insurgency countering
as sides of coins that tell on themselves,
a COINTELPRO of pros that con unreasonable doubts from truth
as troops in hidden barracks barricading freedom
make enemies of the sum where there were none.
The Enlightenment of men charging in, shining
in bright lights of interrogation casting shadows
like the darkness of imagination chasing boogeymen
made of them.
What genome like G-men has markers
for crimes against humanities,
a science against reasoning and beyond reason
with proof of suspicion suspended like disbelief on reels
with rear suspension failing, spinning wheels
of justice, feigning God.


Daughter of the hip hop generation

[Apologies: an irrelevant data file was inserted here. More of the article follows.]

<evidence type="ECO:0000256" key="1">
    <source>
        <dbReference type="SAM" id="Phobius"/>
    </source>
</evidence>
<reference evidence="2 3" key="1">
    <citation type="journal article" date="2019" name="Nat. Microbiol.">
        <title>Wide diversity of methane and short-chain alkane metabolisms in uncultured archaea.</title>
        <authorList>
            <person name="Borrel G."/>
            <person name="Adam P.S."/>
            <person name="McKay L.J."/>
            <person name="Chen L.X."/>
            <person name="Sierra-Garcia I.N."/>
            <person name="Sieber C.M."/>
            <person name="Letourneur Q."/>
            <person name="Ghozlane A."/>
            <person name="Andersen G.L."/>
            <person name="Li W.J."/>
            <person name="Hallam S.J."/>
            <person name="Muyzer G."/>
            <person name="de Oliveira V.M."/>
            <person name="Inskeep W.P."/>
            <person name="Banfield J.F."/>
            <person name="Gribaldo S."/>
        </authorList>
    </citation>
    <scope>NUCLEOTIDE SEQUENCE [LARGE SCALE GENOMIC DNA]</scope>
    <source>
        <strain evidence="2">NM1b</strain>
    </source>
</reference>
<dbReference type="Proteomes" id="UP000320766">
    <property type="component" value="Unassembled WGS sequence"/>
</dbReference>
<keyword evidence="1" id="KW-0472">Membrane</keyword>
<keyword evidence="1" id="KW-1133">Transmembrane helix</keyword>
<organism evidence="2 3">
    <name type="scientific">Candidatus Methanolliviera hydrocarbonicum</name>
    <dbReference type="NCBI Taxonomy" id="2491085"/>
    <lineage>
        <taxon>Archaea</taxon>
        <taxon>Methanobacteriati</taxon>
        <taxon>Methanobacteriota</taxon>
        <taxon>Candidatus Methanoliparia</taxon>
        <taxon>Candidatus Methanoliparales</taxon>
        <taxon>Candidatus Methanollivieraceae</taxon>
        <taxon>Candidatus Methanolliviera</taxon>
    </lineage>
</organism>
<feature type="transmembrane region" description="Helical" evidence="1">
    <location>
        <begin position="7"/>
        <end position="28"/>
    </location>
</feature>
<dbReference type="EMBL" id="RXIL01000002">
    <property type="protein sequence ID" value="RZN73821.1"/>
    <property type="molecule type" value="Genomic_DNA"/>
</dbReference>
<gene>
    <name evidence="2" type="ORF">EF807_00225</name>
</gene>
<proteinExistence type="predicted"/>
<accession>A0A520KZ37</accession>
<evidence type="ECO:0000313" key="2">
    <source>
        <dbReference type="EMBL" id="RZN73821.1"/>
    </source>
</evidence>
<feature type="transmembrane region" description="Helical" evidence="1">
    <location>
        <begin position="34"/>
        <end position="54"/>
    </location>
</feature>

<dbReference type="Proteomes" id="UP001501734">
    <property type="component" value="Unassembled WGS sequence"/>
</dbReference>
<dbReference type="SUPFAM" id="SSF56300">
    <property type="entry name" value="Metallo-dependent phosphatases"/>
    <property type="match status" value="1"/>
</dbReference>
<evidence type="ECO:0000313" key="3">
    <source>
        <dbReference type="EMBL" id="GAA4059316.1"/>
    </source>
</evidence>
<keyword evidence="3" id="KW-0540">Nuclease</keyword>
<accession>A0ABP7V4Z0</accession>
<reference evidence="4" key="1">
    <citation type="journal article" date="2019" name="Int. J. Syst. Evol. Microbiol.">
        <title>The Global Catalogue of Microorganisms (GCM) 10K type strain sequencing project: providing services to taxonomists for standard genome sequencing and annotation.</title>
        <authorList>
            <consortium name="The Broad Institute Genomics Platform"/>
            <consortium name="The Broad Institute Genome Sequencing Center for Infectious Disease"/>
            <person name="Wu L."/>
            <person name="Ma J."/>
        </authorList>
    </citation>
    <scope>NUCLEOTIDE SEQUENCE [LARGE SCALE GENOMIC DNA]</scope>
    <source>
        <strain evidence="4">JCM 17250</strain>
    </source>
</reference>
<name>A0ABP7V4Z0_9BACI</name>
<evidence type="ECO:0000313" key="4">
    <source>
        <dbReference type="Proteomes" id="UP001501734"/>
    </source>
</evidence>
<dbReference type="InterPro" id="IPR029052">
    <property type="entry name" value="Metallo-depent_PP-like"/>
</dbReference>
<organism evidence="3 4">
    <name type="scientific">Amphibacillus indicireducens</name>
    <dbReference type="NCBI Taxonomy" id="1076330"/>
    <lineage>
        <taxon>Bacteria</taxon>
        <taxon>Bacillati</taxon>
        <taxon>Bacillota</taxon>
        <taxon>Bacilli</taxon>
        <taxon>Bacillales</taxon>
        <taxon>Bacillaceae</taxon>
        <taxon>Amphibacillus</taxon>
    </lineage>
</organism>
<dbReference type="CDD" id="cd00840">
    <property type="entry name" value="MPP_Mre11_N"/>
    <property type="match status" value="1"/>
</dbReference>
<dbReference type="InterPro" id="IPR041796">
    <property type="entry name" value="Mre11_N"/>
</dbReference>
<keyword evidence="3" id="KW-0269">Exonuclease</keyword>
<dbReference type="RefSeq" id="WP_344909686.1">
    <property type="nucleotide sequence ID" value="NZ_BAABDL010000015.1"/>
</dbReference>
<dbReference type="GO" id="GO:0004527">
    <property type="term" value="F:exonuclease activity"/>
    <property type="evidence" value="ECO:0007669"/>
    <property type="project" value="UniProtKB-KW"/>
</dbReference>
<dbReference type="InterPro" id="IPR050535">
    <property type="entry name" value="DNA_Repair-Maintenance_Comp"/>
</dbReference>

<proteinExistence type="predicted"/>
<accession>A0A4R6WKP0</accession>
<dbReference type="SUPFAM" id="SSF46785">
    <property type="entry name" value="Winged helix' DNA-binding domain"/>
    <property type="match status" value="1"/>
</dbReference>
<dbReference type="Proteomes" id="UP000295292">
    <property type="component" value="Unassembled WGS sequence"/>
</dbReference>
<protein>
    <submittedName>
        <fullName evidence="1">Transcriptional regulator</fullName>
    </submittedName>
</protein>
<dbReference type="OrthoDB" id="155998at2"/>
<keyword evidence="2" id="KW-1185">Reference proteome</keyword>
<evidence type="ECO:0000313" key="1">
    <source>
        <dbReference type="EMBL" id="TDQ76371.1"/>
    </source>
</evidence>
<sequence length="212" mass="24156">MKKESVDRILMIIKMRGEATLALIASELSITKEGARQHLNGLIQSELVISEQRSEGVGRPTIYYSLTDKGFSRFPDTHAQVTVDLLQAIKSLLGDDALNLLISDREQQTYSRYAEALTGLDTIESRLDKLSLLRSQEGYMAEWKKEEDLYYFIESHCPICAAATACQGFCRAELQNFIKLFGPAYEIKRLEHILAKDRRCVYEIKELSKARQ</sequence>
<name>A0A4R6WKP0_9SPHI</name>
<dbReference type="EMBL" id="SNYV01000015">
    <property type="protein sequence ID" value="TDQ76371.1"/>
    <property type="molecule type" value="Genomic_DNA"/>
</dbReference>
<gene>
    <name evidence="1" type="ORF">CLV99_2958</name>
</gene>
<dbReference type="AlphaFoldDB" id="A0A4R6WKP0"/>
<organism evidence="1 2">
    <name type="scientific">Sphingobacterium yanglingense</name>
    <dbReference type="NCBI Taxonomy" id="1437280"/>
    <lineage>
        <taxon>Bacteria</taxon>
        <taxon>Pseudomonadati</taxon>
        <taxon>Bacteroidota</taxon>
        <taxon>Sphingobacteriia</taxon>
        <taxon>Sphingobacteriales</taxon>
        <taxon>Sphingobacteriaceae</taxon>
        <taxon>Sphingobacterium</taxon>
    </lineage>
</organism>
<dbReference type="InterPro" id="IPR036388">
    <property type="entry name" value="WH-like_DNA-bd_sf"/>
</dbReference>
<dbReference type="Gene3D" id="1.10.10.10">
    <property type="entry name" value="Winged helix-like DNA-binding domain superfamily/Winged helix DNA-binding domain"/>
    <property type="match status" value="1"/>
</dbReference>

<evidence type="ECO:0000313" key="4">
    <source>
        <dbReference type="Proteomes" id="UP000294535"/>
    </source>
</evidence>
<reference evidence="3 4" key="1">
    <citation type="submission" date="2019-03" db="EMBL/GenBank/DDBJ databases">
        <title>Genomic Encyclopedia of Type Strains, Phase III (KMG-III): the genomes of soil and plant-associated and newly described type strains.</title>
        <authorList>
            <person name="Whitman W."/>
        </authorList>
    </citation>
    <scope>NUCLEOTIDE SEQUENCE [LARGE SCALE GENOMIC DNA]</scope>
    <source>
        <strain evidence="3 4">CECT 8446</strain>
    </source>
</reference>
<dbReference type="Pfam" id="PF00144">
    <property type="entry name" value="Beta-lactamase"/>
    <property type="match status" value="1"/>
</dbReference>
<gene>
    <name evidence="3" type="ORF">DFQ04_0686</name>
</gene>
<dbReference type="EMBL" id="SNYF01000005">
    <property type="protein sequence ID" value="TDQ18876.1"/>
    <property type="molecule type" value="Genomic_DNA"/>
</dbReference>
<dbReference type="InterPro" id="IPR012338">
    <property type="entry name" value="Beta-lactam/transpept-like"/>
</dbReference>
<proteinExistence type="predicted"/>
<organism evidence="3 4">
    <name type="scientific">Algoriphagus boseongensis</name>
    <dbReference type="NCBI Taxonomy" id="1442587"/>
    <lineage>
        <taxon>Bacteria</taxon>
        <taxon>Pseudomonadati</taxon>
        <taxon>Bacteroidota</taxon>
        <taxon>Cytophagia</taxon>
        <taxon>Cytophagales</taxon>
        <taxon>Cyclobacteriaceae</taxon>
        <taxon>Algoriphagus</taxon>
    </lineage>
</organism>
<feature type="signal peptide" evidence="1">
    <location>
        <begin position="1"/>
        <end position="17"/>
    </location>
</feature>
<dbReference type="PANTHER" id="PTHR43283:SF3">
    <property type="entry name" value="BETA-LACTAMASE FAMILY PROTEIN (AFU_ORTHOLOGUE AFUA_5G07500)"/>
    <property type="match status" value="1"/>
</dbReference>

angry bass beaten on my eardrums
in cleared fields full grown as crops of weeds
seen painstakingly as beautiful standing where they are not supposed to be.
Child of a woman from bebop times
where jazz consummated poetry
love and hate in the throat
when nigger was still a bad word
and the threat of lynching
hung in the air
near trees over the sidewalk
at countertops.
Music keeps from killing,
it keeps from dying.
Somebody's Blues are turning black,
some black has stars
some stars are more beautiful than the bluest skies
as the first sun burnt out
seen only from the heavens where the expansive dark
marked skies before they were skies
everyone beautiful before the making of human eyes.
So fashion drums with cement and palms,
words out of echoes and the births to come
screaming children trying to make their way.

Black girl poetry

I was born in childhood books of poems Honey, I love
with the Brown girl on the cover and Brown words affirmed inside